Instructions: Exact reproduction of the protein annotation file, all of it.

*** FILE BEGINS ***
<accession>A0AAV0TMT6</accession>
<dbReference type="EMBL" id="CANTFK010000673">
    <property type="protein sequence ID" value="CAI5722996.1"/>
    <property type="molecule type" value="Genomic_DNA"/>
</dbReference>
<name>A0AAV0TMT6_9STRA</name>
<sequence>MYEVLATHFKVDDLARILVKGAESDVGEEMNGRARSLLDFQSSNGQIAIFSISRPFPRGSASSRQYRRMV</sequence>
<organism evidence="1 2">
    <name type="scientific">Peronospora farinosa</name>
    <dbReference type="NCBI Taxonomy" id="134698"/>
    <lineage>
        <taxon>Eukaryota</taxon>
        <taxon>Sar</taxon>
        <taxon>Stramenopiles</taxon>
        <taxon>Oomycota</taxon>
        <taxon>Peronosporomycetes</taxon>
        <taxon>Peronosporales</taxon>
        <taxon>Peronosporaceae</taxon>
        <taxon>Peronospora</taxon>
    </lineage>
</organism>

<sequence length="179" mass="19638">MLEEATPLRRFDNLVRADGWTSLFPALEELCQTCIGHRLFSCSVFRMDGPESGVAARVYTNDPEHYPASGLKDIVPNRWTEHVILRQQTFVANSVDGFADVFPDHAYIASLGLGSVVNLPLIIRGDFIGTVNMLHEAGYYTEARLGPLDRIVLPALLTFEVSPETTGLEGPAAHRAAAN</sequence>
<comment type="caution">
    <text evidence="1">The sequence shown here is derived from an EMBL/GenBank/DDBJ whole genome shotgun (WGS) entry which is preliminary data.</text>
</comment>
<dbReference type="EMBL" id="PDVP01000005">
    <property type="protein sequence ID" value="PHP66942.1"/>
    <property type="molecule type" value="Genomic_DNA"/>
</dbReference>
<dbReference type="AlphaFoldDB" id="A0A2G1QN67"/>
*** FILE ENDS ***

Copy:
<accession>A0AAV0TMT6</accession>
<dbReference type="EMBL" id="CANTFK010000673">
    <property type="protein sequence ID" value="CAI5722996.1"/>
    <property type="molecule type" value="Genomic_DNA"/>
</dbReference>
<name>A0AAV0TMT6_9STRA</name>
<sequence>MYEVLATHFKVDDLARILVKGAESDVGEEMNGRARSLLDFQSSNGQIAIFSISRPFPRGSASSRQYRRMV</sequence>
<organism evidence="1 2">
    <name type="scientific">Peronospora farinosa</name>
    <dbReference type="NCBI Taxonomy" id="134698"/>
    <lineage>
        <taxon>Eukaryota</taxon>
        <taxon>Sar</taxon>
        <taxon>Stramenopiles</taxon>
        <taxon>Oomycota</taxon>
        <taxon>Peronosporomycetes</taxon>
        <taxon>Peronosporales</taxon>
        <taxon>Peronosporaceae</taxon>
        <taxon>Peronospora</taxon>
    </lineage>
</organism>

<sequence length="179" mass="19638">MLEEATPLRRFDNLVRADGWTSLFPALEELCQTCIGHRLFSCSVFRMDGPESGVAARVYTNDPEHYPASGLKDIVPNRWTEHVILRQQTFVANSVDGFADVFPDHAYIASLGLGSVVNLPLIIRGDFIGTVNMLHEAGYYTEARLGPLDRIVLPALLTFEVSPETTGLEGPAAHRAAAN</sequence>
<comment type="caution">
    <text evidence="1">The sequence shown here is derived from an EMBL/GenBank/DDBJ whole genome shotgun (WGS) entry which is preliminary data.</text>
</comment>
<dbReference type="EMBL" id="PDVP01000005">
    <property type="protein sequence ID" value="PHP66942.1"/>
    <property type="molecule type" value="Genomic_DNA"/>
</dbReference>
<dbReference type="AlphaFoldDB" id="A0A2G1QN67"/>